Well this dish was just a complete surprise really. I had some bananas from Birregurra Organics but despite all my best attempts at encouragement and tricks with paper bags the little buggers remained resolutely green and hard. But it was a kilo of fruit produced with love, dammit, and there was no way I was going to let them go without a battle. The first stop was to google “unripe banana recipes”. Wow. That took me places I never wanted to go… Eventually, however, I ended up on a Hare Krishna site. Now let it be said that I have two specific issues with Hare Krishna cooking. I’m sorry, but asafoetida is not an acceptable replacement for garlic and the fashion fails to meet even my exceptionally low standards.
But there, at last, a solution to my problems: a curry made with unripe bananas. To tell the truth, the whole concept was kind of freaking me out and the weird gray mush pictured on the asafoetida site was not helping at all. I took the basic concept (bananas simmered in coconut milk and tempered with spices at the end) and largely tried not watch as I made the dish. The (imagined) texture of the bananas was doing my head in and it was largely this that drove me to make the fresh green bean pickle to give it a crunchy lift. This was a particularly good idea, if I may say so myself, as the combination of soft and crunchy was marvellous.
In trying to imagine this dish, replace “green banana” with “sweet potato” and you’re getting the picture. The unripe bananas don’t actually taste very much like bananas – they are more just like sweet, starchy dumplings. Not sounding so bad now, is it! Coupled with the crunchy beans it was really very lovely. And while I was eating it, I had an epiphany about how we consume food in our culture. We are such selective and extravagant consumers, taking only the finest cuts and types and leaving the vast bulk of foods behind that don’t meet our exacting standards. How much food do we waste like this? We grow food plants and consume sometimes only a fraction of their edible parts (think beetroots and broccoli) or kill an animal and take only the premium meats. It’s unsustainable and its disconnected. Think about it next time you reject a vegetable that is less than perfect. Mind you, that’s not to say I’m going to be taking up tripe and jowls in the near future, no siree…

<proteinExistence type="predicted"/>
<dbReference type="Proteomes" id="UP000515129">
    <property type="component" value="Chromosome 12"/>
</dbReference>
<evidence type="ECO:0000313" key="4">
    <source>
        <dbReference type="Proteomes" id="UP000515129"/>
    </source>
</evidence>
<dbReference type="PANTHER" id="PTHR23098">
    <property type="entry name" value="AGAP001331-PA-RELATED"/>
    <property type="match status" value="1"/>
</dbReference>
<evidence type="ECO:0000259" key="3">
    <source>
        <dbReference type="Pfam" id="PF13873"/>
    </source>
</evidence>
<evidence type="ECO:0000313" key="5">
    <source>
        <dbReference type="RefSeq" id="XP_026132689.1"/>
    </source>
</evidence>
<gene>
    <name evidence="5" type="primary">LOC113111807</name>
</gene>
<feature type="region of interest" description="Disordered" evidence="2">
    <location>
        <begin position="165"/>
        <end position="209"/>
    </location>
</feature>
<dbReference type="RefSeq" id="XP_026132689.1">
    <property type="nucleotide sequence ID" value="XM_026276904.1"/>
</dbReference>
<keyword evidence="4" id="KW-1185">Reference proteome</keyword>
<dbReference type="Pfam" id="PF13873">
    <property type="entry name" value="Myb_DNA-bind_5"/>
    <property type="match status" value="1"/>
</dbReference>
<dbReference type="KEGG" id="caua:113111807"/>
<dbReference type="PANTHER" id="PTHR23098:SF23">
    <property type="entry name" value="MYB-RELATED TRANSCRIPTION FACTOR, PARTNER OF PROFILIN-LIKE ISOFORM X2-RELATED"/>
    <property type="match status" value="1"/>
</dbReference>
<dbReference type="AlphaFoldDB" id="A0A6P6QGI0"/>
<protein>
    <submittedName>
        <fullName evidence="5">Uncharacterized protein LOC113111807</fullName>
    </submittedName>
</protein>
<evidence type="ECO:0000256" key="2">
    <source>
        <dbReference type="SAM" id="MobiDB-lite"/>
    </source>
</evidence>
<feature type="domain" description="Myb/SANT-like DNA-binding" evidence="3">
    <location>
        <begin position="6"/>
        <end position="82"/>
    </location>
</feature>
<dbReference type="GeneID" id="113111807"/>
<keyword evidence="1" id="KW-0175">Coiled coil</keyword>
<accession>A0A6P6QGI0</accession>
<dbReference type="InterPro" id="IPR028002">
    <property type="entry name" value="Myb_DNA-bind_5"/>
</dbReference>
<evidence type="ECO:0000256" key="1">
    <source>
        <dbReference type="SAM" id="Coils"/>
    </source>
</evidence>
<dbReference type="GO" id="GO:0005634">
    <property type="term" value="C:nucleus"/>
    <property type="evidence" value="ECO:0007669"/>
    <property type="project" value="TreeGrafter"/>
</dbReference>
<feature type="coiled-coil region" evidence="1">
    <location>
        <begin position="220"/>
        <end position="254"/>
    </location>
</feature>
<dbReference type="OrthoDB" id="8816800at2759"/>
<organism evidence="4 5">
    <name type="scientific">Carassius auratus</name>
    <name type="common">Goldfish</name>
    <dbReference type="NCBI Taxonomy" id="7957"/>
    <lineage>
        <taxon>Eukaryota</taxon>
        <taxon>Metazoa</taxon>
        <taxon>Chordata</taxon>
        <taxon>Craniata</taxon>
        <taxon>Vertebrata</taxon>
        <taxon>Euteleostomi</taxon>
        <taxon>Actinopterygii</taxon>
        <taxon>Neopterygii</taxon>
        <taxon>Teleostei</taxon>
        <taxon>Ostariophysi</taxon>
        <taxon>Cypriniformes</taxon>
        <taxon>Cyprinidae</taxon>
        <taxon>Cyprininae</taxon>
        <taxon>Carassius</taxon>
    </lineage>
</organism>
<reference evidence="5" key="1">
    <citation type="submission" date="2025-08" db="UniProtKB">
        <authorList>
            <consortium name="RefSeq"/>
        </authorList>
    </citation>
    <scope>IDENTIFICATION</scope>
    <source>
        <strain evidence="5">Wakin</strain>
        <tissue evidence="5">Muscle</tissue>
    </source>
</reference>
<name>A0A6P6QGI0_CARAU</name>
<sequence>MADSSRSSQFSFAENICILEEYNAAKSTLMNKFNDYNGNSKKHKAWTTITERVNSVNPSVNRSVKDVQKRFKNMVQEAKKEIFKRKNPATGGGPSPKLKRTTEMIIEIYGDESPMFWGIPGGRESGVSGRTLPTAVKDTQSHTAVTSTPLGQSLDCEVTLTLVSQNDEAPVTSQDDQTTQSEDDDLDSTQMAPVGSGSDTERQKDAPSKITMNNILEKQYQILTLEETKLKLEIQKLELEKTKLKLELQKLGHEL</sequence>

Green banana curry with fresh green bean pickle
- 6 – 7 unripe bananas, peeled and cut into chunks (you may need to cut them into chunks first and then cut the peel off)
- 1 cup of water
- 1/2 tsp turmeric
- 1/2 tsp garam masala
- 3 dried red chillies, chopped
- 1 cup coconut milk
- 1 tin chickpeas, coarsley mashed
- 1 desert spoon fish sauce
- 1 tsp salt
- 2 tsps brown or palm sugar
- 1/2 cup shredded coconut
- 1 1/2 tbsp peanut oil
- 3 dried red chillies – additional
- 1 – 2 tsps black mustard seeds
- 1 – 2 tsps cumin seeds
For the green bean pickle:
- Handful of green beans, finely sliced on the diagonal
- 1/4 red onion, finely sliced
- Handful chopped coriander
- 3 tsp salt
- 3 tsp sugar
Start with the green beans as they need a bit of time to pickle up. So combine the beans and onions and sprinkle with most of the salt and sugar, leaving a pinch of each aside, rub to combine well. Leave to sit while you make the curry (or for half an hour). Then rinse well and gently squeeze dry. Mix well with the coriander and reserved sugar and salt.
So, the curry: quickly put the peeled and chopped banana pieces into the water with the turmeric, chillies and garam masala. They start to go black and manky looking if you leave them too long. Simmer gently for 5 minutes and then add the coconut milk, salt, chickpeas and shredded coconut. Simmer for another 10 minutes then add the fish sauce and sugar. Simmer until tender. The last step is to temper the curry. This just means heating the peanut oil in a small pan until very hot, then throw in the mustard and cumin seeds and additional chillies. Let them fry in the oil for a few seconds but don’t let them get too dark. Pour the hot oil over the curry and stir through. Done! Serve the curry with a pile of the pickled green beans on top.